Can you be sure you won’t go the way of the banks?April 2009
The ethical recklessness of the financial sector has lessons for all people in business, says Danielle Cohen
The recent revelations of former HBOS head of regulatory risk Paul Moore that he had regularly warned the bank about its reckless behaviour have prompted another wave of public scrutiny into the banking sector. Focusing on which heads should roll may be important. But more vital is how to prevent this from happening again.
Businesses need to ask questions when things are going exceptionally well – not just when they are going badly. High returns usually mean hidden costs in terms of risks taken. In the case of the banks, aggressive growth strategies were reliant on unquantified – and wholly excessive – levels of risk. In any sector, running up hidden environmental, social or ethical costs may lead to higher margins in the short term, but this type of behaviour can lead to problems crawling out of the woodwork at a later date. Any of these situations can be damaging, not just to stakeholders but to the organization itself. Businesses must properly account for the real ethical costs of their operations. Despite the profusion of ethical codes currently available, research by the Chartered Institute of Management Accountants (CIMA) and the Institute of Business Ethics (Managing Responsible Business, 2008) shows that only a third of organizations measure or report on compliance with those codes.
There are important lessons for us all. At CIMA’s recent global ethics debate in London, panellists argued that it was the bankers’ mantra of ‘grow, grow, grow’ that led to corporate ethical responsibilities being sidelined. Short-term profits were the order of the day, and now the true cost of this behaviour is coming to light. But as the economist Noreena Hertz also said at the debate, ‘it will soon not only be banks that are vilified. Any corporation that is perceived to be acting against the public good will potentially be caught in the crossfire’. The opportunity now is for business to rebuild, using solid, credible foundations of ethical values. These values must be applied throughout their operations, with training and incentive systems to back them up.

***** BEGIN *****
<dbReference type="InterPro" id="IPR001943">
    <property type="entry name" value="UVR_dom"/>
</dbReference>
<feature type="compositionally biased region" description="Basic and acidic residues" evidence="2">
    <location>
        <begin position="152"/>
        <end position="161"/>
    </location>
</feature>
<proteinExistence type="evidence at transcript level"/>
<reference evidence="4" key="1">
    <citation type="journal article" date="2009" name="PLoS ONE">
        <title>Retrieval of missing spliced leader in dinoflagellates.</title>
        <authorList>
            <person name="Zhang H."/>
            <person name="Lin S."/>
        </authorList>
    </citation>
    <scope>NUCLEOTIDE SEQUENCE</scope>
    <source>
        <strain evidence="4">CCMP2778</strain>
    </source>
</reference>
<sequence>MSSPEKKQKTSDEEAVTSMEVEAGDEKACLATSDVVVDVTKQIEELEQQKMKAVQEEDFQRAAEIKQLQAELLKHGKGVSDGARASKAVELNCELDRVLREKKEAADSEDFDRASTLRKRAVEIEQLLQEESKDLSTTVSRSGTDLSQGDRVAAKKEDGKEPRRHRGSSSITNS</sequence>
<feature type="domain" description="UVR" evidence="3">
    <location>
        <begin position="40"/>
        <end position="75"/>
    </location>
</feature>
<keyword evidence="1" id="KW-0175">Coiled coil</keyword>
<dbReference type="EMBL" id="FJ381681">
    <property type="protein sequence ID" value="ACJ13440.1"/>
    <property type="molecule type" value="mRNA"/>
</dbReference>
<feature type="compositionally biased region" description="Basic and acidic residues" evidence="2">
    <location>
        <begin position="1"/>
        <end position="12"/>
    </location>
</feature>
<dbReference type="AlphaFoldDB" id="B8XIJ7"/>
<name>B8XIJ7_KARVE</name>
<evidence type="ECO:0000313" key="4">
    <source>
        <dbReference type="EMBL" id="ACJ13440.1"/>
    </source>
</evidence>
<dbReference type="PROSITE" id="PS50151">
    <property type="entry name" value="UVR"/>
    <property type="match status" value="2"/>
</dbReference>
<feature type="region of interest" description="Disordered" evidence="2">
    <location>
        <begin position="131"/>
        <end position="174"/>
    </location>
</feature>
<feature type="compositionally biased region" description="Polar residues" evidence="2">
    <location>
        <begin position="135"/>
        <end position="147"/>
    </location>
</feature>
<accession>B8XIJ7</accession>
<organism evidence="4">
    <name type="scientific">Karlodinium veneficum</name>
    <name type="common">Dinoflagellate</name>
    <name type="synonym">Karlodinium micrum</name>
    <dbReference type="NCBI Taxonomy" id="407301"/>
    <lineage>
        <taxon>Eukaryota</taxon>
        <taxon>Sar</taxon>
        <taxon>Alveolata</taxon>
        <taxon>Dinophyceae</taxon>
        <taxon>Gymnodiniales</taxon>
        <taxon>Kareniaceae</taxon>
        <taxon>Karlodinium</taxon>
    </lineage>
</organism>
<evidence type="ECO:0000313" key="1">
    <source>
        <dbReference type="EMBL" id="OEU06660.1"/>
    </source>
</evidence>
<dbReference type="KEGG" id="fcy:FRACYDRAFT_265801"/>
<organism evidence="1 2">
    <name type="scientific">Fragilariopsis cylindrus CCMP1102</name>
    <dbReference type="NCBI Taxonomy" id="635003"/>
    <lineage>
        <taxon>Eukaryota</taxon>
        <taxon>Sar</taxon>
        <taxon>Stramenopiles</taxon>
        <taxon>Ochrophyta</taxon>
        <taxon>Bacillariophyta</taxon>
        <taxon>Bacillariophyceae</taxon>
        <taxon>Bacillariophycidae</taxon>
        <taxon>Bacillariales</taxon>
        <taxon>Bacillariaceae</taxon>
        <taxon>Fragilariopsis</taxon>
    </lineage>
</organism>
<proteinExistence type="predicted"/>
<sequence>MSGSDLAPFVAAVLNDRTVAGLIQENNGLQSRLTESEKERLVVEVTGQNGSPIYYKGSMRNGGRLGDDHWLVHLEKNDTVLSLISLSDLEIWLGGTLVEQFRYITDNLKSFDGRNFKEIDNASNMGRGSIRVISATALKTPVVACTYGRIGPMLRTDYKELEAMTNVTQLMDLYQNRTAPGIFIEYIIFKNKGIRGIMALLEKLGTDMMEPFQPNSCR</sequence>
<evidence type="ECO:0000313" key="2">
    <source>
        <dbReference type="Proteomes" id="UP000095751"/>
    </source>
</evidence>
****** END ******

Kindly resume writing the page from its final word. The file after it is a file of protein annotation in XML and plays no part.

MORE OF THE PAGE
The other challenge for business – and professions such as accountancy – lies in empowering individuals to speak up for what is right and in creating corporate cultures that allow their voices to be heard. According to Paul Moore’s version of events, the prevailing culture at HBOS meant that anyone who spoke out was brushed aside or branded a heretic. For now, though, regaining the trust of the public must start with the banks, regulators and governments showing a bit of humility by taking responsibility for their role in the crash.
Danielle Cohen is ethics manager at the Chartered Institute of Management Accountants
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